U.S. President Barack Obama announced on Tuesday his intent to close the Guantanamo Bay detention facility in Cuba, a proposal that Catholic bishops have long supported in principle.
The U.S. Conference of Catholic Bishops would not comment on the specific details of President Obama’s plan, but the bishops have supported — and still support — the closing of the prison, a spokesman for the bishops’ conference told CNA.
“For many years, it’s been clear that the detention facility at Guantanamo Bay does not advance our national security — it undermines it,” Obama stated on Tuesday morning at the White House.
“Moreover, keeping this facility open is contrary to our values,” he added. “As Americans, we pride ourselves on being a beacon to other nations, a model of the rule of law. But 15 years after 9/11 — 15 years after the worst terrorist attack in American history — we’re still having to defend the existence of a facility and a process where not a single verdict has been reached in those attacks.”
Obama delivered his plan for the closure of the facility to Congress, whose members will now discuss how to proceed.
The detention facility in Guantanamo Bay, Cuba was opened in 2002 as a supposedly secure way to detain terror suspects who were captured from the War in Afghanistan, and later in Iraq, and who were deemed too much of a national security threat to keep on American soil.
Detainees were treated as “enemy combatants,” and since they belonged to a terrorist group rather than a country, the U.S. considered as complying with the Geneva Convention to hold them on non-U.S. soil and try them in a military court. Almost 800 detainees reportedly passed through Guantanamo from 2001-2008.
Human rights experts commissioned by the United Nations expressed their concern about the “interrogation techniques” at the prison in a 2006 United Nations report based on information from the U.S., former detainees and their lawyers. The techniques “amount to degrading treatment,” the experts said.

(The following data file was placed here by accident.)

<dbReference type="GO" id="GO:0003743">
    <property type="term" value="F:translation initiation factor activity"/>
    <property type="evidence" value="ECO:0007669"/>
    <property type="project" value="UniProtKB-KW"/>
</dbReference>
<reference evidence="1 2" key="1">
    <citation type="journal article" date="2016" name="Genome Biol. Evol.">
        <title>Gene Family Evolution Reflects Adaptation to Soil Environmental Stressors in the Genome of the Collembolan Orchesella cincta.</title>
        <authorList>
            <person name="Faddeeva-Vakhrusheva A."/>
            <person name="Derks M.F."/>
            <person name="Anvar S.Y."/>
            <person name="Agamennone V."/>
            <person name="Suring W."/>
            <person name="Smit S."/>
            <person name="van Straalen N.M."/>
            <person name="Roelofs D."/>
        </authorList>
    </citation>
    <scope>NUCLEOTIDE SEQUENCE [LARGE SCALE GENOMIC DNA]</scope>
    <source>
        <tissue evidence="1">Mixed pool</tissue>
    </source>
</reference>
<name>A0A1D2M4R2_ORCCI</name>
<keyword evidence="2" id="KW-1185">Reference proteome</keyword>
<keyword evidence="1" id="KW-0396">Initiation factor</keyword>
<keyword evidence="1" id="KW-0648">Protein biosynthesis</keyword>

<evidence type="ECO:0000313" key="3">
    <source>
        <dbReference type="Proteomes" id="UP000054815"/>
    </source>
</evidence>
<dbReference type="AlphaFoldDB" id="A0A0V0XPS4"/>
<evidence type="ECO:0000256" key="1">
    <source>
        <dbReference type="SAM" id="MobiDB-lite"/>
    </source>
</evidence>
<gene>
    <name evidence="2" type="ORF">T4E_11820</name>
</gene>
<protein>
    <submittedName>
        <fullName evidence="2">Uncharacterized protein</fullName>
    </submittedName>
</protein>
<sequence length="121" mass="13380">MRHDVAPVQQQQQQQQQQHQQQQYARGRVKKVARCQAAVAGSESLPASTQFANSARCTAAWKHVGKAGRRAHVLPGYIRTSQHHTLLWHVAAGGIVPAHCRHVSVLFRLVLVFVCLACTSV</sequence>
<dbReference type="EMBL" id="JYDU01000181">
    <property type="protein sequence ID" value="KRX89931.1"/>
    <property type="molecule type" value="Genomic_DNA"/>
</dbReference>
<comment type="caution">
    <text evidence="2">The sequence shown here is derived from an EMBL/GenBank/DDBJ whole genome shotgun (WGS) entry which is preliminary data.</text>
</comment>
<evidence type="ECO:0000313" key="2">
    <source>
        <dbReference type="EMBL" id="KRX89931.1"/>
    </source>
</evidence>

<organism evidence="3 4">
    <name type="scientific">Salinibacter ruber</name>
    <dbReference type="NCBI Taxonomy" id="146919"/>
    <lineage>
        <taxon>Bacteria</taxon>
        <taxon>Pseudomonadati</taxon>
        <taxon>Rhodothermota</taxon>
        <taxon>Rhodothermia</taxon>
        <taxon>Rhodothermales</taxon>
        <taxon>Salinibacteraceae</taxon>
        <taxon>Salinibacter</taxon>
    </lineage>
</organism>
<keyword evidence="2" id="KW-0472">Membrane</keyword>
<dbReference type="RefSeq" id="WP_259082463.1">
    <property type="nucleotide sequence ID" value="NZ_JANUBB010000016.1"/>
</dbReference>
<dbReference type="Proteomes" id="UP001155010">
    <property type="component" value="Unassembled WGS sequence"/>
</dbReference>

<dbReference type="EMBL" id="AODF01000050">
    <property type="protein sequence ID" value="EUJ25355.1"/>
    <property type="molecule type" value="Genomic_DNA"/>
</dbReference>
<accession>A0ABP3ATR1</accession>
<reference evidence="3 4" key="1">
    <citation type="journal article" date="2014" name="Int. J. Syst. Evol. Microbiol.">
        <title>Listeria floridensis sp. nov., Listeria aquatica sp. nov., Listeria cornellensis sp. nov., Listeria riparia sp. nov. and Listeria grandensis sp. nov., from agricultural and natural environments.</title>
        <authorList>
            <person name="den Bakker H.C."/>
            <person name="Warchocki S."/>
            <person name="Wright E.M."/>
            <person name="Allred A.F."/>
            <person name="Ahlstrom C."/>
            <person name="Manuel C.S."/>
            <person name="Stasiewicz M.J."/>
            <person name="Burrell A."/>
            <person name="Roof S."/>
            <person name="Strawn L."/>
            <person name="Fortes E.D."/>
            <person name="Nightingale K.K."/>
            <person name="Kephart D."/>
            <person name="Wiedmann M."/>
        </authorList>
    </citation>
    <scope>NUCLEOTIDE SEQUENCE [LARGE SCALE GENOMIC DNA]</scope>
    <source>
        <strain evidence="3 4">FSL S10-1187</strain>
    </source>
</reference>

In recent years, the U.N.’s human rights head repeatedly asked the United States to close the prison, speaking out against the prolonged detention of prisoners without trial.
Bishops in the U.S. and at the Vatican have in the past disapproved of the indefinite detention of prisoners at Guantanamo and the conditions at the prison.
“Detainees have the right to a just and fair trial held in a timely manner,” Bishop Richard E. Pates of Des Moines, Iowa, wrote then-Defense Secretary Chuck Hagel in 2013 over the situation at the prison.
Bishop Pates cited Catholic social teaching to protest against indefinite detention in his November, 2013 letter to the U.S. Senate:
“At the same time, our moral teaching says that the human rights of detainees must be respected and that ‘the identification of the guilty party must be duly proven.’ The Compendium of the Social Doctrine of the Church calls for ‘trials (to be) conducted swiftly: their excessive length is becoming intolerable for citizens and results in a real injustice (No. 404).’”
After visiting the prison in 2006, Cardinal Renato Martino, the then-president of the Pontifical Council for Justice and Peace, told the Italian wire news service ANSA that “it seems clear that human dignity is not being fully respected in that prison.”
“Everyone has a right to a fair trial,” he added. “Wherever in the world inmates are being held in such conditions, without even knowing the charges they face, we will not fail to defend them.”
In December of 2014, Secretary of State John Kerry met with the Vatican and sought their help in re-settling remaining detainees.
It is unclear where the administration intends to move the detainees — 91 in number, according to President Obama. He said Tuesday that 35 prisoners have been cleared for removal “to other countries,” and said that the administration would “work with Congress” to find a secure place in the U.S. to house the remaining prisoners.
“Keep in mind, this process involves extensive and careful coordination across our federal government to ensure that our national security interests are met when an individual is transferred to another country,” the president said.
The president will now have to wait for Congress to act on his proposal. Republican congressional leaders expressed their disapproval of the plan on Tuesday.
House Speaker Paul Ryan (R-Wisc.) criticized the plan’s lack of a specific place to re-settle the prisoners.
“President Obama has yet to convince the American people that moving Guantanamo terrorists to our homeland is smart or safe,” he said in a statement.